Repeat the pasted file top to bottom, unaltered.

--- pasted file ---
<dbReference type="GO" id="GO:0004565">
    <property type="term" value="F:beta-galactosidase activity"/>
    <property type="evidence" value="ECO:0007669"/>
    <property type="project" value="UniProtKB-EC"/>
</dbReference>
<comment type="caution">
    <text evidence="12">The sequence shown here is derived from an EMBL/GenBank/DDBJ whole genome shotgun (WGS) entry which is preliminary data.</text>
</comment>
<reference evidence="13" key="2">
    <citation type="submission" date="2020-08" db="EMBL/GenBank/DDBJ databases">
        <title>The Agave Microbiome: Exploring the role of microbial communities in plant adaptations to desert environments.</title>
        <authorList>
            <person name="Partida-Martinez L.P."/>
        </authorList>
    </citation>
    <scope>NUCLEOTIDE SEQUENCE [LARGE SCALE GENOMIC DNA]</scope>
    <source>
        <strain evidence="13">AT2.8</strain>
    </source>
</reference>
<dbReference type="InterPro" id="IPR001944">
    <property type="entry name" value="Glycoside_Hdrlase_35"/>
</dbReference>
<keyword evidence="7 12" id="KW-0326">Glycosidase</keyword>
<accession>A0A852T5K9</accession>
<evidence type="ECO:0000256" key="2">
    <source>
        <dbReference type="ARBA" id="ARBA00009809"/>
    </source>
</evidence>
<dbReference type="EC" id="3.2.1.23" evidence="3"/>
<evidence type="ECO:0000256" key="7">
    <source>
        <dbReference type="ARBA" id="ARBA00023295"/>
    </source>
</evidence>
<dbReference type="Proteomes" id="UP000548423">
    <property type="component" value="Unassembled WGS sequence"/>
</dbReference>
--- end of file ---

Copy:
<dbReference type="GO" id="GO:0004565">
    <property type="term" value="F:beta-galactosidase activity"/>
    <property type="evidence" value="ECO:0007669"/>
    <property type="project" value="UniProtKB-EC"/>
</dbReference>
<comment type="caution">
    <text evidence="12">The sequence shown here is derived from an EMBL/GenBank/DDBJ whole genome shotgun (WGS) entry which is preliminary data.</text>
</comment>
<reference evidence="13" key="2">
    <citation type="submission" date="2020-08" db="EMBL/GenBank/DDBJ databases">
        <title>The Agave Microbiome: Exploring the role of microbial communities in plant adaptations to desert environments.</title>
        <authorList>
            <person name="Partida-Martinez L.P."/>
        </authorList>
    </citation>
    <scope>NUCLEOTIDE SEQUENCE [LARGE SCALE GENOMIC DNA]</scope>
    <source>
        <strain evidence="13">AT2.8</strain>
    </source>
</reference>
<dbReference type="InterPro" id="IPR001944">
    <property type="entry name" value="Glycoside_Hdrlase_35"/>
</dbReference>
<keyword evidence="7 12" id="KW-0326">Glycosidase</keyword>
<accession>A0A852T5K9</accession>
<evidence type="ECO:0000256" key="2">
    <source>
        <dbReference type="ARBA" id="ARBA00009809"/>
    </source>
</evidence>
<dbReference type="EC" id="3.2.1.23" evidence="3"/>
<evidence type="ECO:0000256" key="7">
    <source>
        <dbReference type="ARBA" id="ARBA00023295"/>
    </source>
</evidence>
<dbReference type="Proteomes" id="UP000548423">
    <property type="component" value="Unassembled WGS sequence"/>
</dbReference>